Pop Quiz: ‘SNL’ Guitarist Jared Scharff

You may recognize him from his shoulder-length blonde hair when standing front and center in the Saturday Night Live house band every weekend. Jared Scharff is currently the youngest guitarist among the old pros at SNL. In a city filled with posers and talentless, wannabe rock stars, Scharff has taken the music scene by storm with his electrifying sound and sheer ability to tear up his instrument. Guitar hero Scharff was kind enough to put down his axe long enough to answer our Pop Quiz.

When you were in elementary school, what did you want to be when you grew up? Oddly enough, a musician and a hockey player.

Do you have any tattoos? One of the only musicians I know without any.

Are you superstitious? Depends on the moment.

First album you bought? First actual CD I purchased was Extreme’s 3 sides to Every Story.

If you could have any super power, what would you choose? Flying. It would cut out my flight expenses from New York to Los Angeles all the time.

What restaurant would you eat at every day if you could? SEA.

Have you ever been arrested? Was VERY close. But no.

What’s your guilty pleasure? Candy.

Where do you go out in New York City? East Village or Lower East Side pretty much. Have had a birthday party at 2A for seven years in a row!

How many times a day on average do you think about sex? I don’t ever NOT think about sex.

Ever been star struck? Recently, when I spoke to Chris Martin at SNL.

When you get good news, who’s the first person you tell it to? Trying to figure that out. Would typically be a girlfriend, but I am single now.

What do you always watch if it’s on TV? Point Break, Good Will Hunting, and Rounders.

What do you normally sleep in? Just boxer briefs. Where’s the craziest place you’ve had sex? Shit-hole East Village bathrooms.

What’s on your computer wallpaper? The default picture.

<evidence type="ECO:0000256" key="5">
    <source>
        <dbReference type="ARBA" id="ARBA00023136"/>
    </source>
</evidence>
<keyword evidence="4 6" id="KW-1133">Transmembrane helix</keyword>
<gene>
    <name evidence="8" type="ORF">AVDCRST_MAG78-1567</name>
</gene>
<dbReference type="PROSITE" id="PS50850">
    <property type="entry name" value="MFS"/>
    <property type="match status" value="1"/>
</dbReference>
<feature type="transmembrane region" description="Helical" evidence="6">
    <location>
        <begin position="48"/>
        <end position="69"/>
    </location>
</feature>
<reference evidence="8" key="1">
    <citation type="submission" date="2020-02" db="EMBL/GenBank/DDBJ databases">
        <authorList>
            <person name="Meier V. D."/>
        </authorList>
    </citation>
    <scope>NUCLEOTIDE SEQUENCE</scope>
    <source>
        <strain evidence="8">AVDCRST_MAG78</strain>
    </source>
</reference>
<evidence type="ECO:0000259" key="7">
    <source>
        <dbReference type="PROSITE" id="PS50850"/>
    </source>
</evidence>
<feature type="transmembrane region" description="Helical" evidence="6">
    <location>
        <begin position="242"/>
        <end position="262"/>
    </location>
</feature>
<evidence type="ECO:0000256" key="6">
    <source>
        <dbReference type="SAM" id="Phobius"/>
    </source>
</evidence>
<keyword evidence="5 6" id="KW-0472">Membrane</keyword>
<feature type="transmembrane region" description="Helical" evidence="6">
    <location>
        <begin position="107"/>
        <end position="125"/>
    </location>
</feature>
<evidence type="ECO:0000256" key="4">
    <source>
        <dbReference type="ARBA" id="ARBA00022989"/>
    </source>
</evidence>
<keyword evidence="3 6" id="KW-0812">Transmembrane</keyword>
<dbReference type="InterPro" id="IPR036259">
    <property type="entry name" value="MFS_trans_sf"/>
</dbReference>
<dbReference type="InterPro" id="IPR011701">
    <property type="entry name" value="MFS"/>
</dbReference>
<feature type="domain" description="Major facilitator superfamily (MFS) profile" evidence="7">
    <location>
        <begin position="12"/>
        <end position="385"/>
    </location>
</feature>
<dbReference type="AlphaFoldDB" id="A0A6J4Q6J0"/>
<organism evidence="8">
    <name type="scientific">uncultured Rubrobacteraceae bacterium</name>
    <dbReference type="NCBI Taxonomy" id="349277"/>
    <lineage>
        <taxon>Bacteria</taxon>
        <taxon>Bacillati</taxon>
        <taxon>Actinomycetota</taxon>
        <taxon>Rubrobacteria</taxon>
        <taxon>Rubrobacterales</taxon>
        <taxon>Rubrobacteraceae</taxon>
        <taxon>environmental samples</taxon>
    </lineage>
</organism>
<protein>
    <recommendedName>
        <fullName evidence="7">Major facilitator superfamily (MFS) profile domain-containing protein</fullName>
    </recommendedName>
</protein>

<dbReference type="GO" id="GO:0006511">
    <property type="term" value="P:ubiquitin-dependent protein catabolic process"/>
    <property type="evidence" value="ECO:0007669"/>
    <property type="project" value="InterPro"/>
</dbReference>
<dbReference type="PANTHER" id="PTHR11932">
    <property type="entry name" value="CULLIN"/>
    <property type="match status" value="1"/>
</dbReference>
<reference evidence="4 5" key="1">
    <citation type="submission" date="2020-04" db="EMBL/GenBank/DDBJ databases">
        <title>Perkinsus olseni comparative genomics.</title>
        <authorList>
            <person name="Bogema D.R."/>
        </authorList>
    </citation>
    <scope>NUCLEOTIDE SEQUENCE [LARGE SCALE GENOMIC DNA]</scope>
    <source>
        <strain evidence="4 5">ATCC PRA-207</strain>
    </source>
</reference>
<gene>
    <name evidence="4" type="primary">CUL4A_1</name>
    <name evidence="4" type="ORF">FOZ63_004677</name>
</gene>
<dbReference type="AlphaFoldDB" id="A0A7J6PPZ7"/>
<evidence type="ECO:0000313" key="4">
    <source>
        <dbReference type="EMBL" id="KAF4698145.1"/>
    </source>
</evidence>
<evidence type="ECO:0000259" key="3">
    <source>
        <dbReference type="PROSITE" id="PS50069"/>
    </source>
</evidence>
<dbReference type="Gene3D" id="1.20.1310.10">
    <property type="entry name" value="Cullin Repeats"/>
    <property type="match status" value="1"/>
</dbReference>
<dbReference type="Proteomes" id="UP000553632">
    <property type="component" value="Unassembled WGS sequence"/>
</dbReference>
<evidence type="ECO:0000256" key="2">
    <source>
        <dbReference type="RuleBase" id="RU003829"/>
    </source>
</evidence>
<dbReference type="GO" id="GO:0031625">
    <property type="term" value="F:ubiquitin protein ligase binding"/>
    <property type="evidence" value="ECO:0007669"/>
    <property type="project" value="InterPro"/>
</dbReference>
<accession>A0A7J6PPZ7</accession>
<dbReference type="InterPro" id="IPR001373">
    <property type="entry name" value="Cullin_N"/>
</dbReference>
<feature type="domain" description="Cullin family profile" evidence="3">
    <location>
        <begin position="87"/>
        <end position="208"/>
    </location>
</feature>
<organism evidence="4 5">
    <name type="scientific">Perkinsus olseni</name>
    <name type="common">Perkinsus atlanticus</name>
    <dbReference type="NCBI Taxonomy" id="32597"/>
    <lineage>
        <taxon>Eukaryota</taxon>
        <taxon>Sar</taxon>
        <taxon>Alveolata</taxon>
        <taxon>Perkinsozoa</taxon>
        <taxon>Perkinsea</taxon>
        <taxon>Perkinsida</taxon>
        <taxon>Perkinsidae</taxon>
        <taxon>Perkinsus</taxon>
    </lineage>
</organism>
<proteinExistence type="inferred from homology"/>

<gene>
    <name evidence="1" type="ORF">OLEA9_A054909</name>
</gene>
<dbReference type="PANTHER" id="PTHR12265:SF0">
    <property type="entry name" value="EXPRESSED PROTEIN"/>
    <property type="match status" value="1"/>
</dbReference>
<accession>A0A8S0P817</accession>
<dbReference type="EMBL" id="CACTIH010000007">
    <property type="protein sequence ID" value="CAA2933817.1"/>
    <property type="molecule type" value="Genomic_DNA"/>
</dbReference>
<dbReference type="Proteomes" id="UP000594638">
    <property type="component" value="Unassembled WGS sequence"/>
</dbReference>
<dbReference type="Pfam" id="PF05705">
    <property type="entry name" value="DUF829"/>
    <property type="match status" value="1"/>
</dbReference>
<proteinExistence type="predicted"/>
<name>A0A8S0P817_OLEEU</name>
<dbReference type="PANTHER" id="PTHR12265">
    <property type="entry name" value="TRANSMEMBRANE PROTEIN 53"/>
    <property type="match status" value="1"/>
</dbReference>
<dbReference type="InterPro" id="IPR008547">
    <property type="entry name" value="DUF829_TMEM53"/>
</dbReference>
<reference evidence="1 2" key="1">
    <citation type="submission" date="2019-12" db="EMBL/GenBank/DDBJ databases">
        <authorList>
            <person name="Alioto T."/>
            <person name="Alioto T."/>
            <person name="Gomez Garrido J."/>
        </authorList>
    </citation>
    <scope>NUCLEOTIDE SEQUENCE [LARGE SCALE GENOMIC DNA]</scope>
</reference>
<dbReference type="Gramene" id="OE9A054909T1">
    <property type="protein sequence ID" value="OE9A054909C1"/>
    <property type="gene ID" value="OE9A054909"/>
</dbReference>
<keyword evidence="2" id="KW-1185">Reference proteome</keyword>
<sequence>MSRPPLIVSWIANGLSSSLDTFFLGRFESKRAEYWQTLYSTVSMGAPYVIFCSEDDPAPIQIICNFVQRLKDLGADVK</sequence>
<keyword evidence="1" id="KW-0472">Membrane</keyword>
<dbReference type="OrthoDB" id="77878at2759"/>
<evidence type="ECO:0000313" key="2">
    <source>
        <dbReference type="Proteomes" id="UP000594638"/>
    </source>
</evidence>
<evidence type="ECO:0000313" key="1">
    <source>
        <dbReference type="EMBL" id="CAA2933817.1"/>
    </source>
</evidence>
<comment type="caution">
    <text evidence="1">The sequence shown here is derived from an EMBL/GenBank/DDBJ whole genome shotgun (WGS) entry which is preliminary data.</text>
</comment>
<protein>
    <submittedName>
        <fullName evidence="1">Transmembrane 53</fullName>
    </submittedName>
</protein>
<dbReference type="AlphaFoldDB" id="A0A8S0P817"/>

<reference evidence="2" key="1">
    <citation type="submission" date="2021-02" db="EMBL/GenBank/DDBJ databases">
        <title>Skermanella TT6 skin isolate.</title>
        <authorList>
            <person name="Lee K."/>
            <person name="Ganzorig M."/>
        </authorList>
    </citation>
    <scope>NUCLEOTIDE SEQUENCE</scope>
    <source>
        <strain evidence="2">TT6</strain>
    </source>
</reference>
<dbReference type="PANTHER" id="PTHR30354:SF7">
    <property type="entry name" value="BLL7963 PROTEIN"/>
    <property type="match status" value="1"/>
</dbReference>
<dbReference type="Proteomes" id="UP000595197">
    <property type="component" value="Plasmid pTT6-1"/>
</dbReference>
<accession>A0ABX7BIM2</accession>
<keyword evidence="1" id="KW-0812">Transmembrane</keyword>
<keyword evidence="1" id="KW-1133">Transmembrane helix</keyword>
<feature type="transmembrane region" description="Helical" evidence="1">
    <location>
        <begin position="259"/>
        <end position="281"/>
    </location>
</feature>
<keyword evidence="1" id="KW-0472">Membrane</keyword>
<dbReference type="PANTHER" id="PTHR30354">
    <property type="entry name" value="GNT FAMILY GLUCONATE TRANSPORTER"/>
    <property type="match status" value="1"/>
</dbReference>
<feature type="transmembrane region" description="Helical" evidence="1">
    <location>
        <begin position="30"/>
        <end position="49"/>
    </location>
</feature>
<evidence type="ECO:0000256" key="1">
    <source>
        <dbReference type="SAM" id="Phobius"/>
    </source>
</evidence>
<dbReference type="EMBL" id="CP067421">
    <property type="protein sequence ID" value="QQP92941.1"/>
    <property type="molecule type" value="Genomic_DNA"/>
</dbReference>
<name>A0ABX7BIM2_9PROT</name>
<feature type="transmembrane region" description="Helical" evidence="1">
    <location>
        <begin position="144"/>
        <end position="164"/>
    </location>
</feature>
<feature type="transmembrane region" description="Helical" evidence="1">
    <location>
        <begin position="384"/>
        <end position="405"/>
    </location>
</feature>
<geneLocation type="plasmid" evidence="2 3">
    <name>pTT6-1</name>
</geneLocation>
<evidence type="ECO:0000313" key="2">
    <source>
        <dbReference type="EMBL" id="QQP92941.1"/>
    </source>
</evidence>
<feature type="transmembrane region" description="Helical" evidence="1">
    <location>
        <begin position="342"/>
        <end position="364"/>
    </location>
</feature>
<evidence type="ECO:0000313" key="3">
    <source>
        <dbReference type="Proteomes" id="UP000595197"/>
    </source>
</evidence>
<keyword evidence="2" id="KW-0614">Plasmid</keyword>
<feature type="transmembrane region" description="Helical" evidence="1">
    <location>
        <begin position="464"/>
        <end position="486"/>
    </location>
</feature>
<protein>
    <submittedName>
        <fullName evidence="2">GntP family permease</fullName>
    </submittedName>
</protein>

If you could be any literary character, who would you be? Harry Potter.

Where do you really want to be right now? Thailand, on a sunny beach, about to order pad Thai.

What’s the first job you ever had? Technically, SNL.

Favorite Muppets/Sesame Street character? Muppets: Animal. Sesame Street: Snuffleupaggus (just for the name alone).

What’s the best advice you ever got? From Chris Martin, “I think about what the people want, and they want confidence. It doesn’t matter how I feel about it. Got to give them what THEY want.”

Does being the new guitarist for SNL get you laid a lot? Starting to.

Industry Insiders: Johnny T, Cabin Fever

Unless you’ve been living under a rock in New York, you’ve walked into one of Johnny T’s East Village hangs. A staple in the NYC music and nightlife scenes, Johnny recently opened Cabin Down Below, an insta-speakeasy sensation. We sat down for an afternoon cocktail in the basement of his bar Niagara, source of many rock n’ roll memories.

What bars do you claim as your own these days? Black & White, Niagara, Bowery Electric, Cabin Down Below, and Pizza Shop.

How’d you become the East Village guru? I started hanging in the East Village when I was 16, working for artist Mark Kastabi. My first bartending job was at Ludlow Street Café, an after-hours café. I went to work at 2 a.m. and left by 8 in the morning. It was my first introduction to bartending and New York nightlife. I had my first bar upstairs at 2A, a local hangout on 2nd Street and Avenue A. By this time, I knew I wanted to start up another bar too. Along with Michael Sweer, who owns Bowery Presents, and Laura Fluto, we found a tiny place called Walley’s, which eventually became Niagara & Tikki Bar. I also became involved in the Motherfucker events, another collaborative party project that I participated in for years, throwing massive downtown events with Michael T, Justine Delaney, the booker at Le Poisson Rouge, and George Seville, a partner at the Delancey. I opened up Black & White in 2000 with my brother Chris Yerington. After that, Bowery Electric in 2008 with Jesse Malin and Mike Studo. My newest projects are Pizza Shop located next to Niagara and Cabin Down Below, which is my new underground speakeasy-style bar, opened in January with Matt Romano.